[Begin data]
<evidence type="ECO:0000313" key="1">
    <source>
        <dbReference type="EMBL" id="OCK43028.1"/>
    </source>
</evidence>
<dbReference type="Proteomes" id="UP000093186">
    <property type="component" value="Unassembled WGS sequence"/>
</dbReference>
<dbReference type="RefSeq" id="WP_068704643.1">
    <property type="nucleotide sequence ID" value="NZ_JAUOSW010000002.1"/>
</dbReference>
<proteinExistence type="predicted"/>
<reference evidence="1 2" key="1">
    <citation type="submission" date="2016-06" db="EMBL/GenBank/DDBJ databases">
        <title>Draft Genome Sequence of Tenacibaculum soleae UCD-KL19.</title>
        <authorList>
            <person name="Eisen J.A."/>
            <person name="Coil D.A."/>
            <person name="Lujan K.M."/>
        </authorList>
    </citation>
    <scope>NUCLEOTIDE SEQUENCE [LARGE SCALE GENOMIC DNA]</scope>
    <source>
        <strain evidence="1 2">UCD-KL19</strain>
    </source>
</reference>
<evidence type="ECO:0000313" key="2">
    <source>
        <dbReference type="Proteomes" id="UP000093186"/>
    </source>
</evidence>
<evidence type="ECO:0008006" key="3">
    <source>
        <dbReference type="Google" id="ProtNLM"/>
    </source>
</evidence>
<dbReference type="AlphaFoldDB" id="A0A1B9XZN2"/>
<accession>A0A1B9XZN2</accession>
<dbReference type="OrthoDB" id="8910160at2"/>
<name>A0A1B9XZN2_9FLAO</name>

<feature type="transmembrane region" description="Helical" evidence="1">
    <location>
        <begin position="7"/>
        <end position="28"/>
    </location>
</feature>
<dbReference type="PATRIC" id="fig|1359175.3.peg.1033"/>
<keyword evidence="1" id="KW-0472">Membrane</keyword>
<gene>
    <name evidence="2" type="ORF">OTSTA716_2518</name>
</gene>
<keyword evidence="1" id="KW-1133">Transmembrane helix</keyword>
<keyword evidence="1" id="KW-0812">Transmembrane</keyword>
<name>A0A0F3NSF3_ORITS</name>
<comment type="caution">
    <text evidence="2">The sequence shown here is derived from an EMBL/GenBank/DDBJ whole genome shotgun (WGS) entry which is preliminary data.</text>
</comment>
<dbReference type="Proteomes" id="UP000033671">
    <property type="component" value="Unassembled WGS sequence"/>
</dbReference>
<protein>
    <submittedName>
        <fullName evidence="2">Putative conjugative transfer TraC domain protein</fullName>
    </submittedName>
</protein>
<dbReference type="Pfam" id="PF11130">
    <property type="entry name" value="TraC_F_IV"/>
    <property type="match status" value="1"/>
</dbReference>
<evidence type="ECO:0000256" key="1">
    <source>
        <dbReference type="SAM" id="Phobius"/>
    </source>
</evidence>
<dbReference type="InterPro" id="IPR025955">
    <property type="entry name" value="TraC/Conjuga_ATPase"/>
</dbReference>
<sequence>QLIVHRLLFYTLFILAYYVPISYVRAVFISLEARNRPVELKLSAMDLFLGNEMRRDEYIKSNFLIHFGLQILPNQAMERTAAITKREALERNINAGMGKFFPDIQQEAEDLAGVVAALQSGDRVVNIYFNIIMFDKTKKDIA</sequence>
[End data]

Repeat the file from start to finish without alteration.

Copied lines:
<evidence type="ECO:0000313" key="1">
    <source>
        <dbReference type="EMBL" id="OCK43028.1"/>
    </source>
</evidence>
<dbReference type="Proteomes" id="UP000093186">
    <property type="component" value="Unassembled WGS sequence"/>
</dbReference>
<dbReference type="RefSeq" id="WP_068704643.1">
    <property type="nucleotide sequence ID" value="NZ_JAUOSW010000002.1"/>
</dbReference>
<proteinExistence type="predicted"/>
<reference evidence="1 2" key="1">
    <citation type="submission" date="2016-06" db="EMBL/GenBank/DDBJ databases">
        <title>Draft Genome Sequence of Tenacibaculum soleae UCD-KL19.</title>
        <authorList>
            <person name="Eisen J.A."/>
            <person name="Coil D.A."/>
            <person name="Lujan K.M."/>
        </authorList>
    </citation>
    <scope>NUCLEOTIDE SEQUENCE [LARGE SCALE GENOMIC DNA]</scope>
    <source>
        <strain evidence="1 2">UCD-KL19</strain>
    </source>
</reference>
<evidence type="ECO:0000313" key="2">
    <source>
        <dbReference type="Proteomes" id="UP000093186"/>
    </source>
</evidence>
<evidence type="ECO:0008006" key="3">
    <source>
        <dbReference type="Google" id="ProtNLM"/>
    </source>
</evidence>
<dbReference type="AlphaFoldDB" id="A0A1B9XZN2"/>
<accession>A0A1B9XZN2</accession>
<dbReference type="OrthoDB" id="8910160at2"/>
<name>A0A1B9XZN2_9FLAO</name>

<feature type="transmembrane region" description="Helical" evidence="1">
    <location>
        <begin position="7"/>
        <end position="28"/>
    </location>
</feature>
<dbReference type="PATRIC" id="fig|1359175.3.peg.1033"/>
<keyword evidence="1" id="KW-0472">Membrane</keyword>
<gene>
    <name evidence="2" type="ORF">OTSTA716_2518</name>
</gene>
<keyword evidence="1" id="KW-1133">Transmembrane helix</keyword>
<keyword evidence="1" id="KW-0812">Transmembrane</keyword>
<name>A0A0F3NSF3_ORITS</name>
<comment type="caution">
    <text evidence="2">The sequence shown here is derived from an EMBL/GenBank/DDBJ whole genome shotgun (WGS) entry which is preliminary data.</text>
</comment>
<dbReference type="Proteomes" id="UP000033671">
    <property type="component" value="Unassembled WGS sequence"/>
</dbReference>
<protein>
    <submittedName>
        <fullName evidence="2">Putative conjugative transfer TraC domain protein</fullName>
    </submittedName>
</protein>
<dbReference type="Pfam" id="PF11130">
    <property type="entry name" value="TraC_F_IV"/>
    <property type="match status" value="1"/>
</dbReference>
<evidence type="ECO:0000256" key="1">
    <source>
        <dbReference type="SAM" id="Phobius"/>
    </source>
</evidence>
<dbReference type="InterPro" id="IPR025955">
    <property type="entry name" value="TraC/Conjuga_ATPase"/>
</dbReference>
<sequence>QLIVHRLLFYTLFILAYYVPISYVRAVFISLEARNRPVELKLSAMDLFLGNEMRRDEYIKSNFLIHFGLQILPNQAMERTAAITKREALERNINAGMGKFFPDIQQEAEDLAGVVAALQSGDRVVNIYFNIIMFDKTKKDIA</sequence>